If I’ve learned anything from this site over the years, it’s that homeowners’ associations are evil and to be avoided. Sometimes you don’t have a choice, though: the home of your dreams or basic neighborhood amenities require it. And sometimes, as one Kentucky woman discovered, not joining the HOA means you can lose your house.
If that sounds farfetched, well, a quick look through the Consumerist archives shows us that it’s happened before. In one horrific case, a man set his house on fire after a court awarded ownership of it to his HOA over a dispute regarding…unpaid dues and fines he racked up during a dispute over a fence.
This happened in Lexington, Kentucky. According to TV station LEX 18, the 75-year-old bought the house back in 2007, but works as a horse trainer and isn’t home all that much. Apparently she didn’t have anyone grabbing her mail: the HOA claims that they’ve sent her dozens of letters and legal summonses since 2009.
The HOA dues in her neighborhood? $48 per year. She owes a total of $288. The homeowner says that she just tossed the letters she received, assuming that the HOA was some kind of social organization that collected money from residents to access the pool or something. “I didn’t know it was mandatory to join this…homeowners’,” she says with some distaste. “I told them, I’m not joining.”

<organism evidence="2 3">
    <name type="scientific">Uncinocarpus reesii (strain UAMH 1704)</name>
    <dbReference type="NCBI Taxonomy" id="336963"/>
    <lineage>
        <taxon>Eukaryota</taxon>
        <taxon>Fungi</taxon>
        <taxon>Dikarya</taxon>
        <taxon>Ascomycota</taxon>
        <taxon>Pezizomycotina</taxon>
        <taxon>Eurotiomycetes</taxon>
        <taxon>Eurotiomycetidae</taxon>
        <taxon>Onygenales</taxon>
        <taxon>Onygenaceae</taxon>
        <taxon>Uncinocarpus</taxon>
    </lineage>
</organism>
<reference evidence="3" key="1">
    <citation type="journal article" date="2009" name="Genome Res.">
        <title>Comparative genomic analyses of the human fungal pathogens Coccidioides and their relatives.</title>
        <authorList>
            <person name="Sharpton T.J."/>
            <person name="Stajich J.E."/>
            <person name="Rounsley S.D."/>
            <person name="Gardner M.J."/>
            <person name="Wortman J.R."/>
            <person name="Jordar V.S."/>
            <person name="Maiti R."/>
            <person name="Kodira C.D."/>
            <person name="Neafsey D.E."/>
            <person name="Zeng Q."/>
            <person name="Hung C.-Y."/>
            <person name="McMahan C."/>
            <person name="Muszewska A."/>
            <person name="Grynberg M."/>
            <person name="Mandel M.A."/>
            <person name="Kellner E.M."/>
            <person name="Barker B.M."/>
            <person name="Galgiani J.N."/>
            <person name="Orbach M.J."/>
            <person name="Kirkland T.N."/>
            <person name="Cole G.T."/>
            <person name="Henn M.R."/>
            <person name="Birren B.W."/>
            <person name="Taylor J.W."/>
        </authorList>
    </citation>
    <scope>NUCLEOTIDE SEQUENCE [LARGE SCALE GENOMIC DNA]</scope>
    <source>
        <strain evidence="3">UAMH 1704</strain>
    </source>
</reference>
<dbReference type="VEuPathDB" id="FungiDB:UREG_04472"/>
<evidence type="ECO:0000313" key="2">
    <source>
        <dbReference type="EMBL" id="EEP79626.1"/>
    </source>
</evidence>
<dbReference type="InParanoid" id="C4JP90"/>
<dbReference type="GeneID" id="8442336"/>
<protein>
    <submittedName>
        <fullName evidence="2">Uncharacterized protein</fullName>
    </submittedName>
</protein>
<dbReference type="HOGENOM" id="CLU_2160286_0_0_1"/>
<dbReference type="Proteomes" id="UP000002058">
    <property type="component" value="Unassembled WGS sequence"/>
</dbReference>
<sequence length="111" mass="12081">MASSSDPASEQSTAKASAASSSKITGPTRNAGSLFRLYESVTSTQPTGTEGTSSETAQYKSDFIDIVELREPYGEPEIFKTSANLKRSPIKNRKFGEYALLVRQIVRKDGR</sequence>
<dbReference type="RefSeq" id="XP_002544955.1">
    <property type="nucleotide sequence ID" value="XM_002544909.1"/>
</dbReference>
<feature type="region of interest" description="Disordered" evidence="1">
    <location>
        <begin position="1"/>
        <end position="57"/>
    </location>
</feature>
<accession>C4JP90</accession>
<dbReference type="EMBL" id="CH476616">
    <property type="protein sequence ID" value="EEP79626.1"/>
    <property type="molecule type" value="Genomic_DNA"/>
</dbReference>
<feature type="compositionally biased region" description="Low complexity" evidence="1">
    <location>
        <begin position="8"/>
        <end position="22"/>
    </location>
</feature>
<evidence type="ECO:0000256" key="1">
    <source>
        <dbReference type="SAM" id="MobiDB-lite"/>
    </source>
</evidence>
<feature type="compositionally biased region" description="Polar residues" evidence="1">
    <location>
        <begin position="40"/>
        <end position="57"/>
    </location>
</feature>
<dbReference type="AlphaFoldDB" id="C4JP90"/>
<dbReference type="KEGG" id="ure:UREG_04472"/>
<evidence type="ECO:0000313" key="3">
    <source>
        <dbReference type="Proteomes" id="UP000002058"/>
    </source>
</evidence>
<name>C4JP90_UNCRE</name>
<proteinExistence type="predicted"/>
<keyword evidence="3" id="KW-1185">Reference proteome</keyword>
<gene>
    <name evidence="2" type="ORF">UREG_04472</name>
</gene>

The good news, if there is any in this situation, is that the company that now owns her house did not immediately throw her out in the street. Also, she did get some of the proceeds: about $80,000. She paid $125,000 cash up front for the house in 2007, and that’s about what the house should have sold for today.
HOAs do often foreclose on abandoned homes, but there’s a difference between “owner is frequently away on business and not good about reading her mail” and “owner has completely abandoned her house.”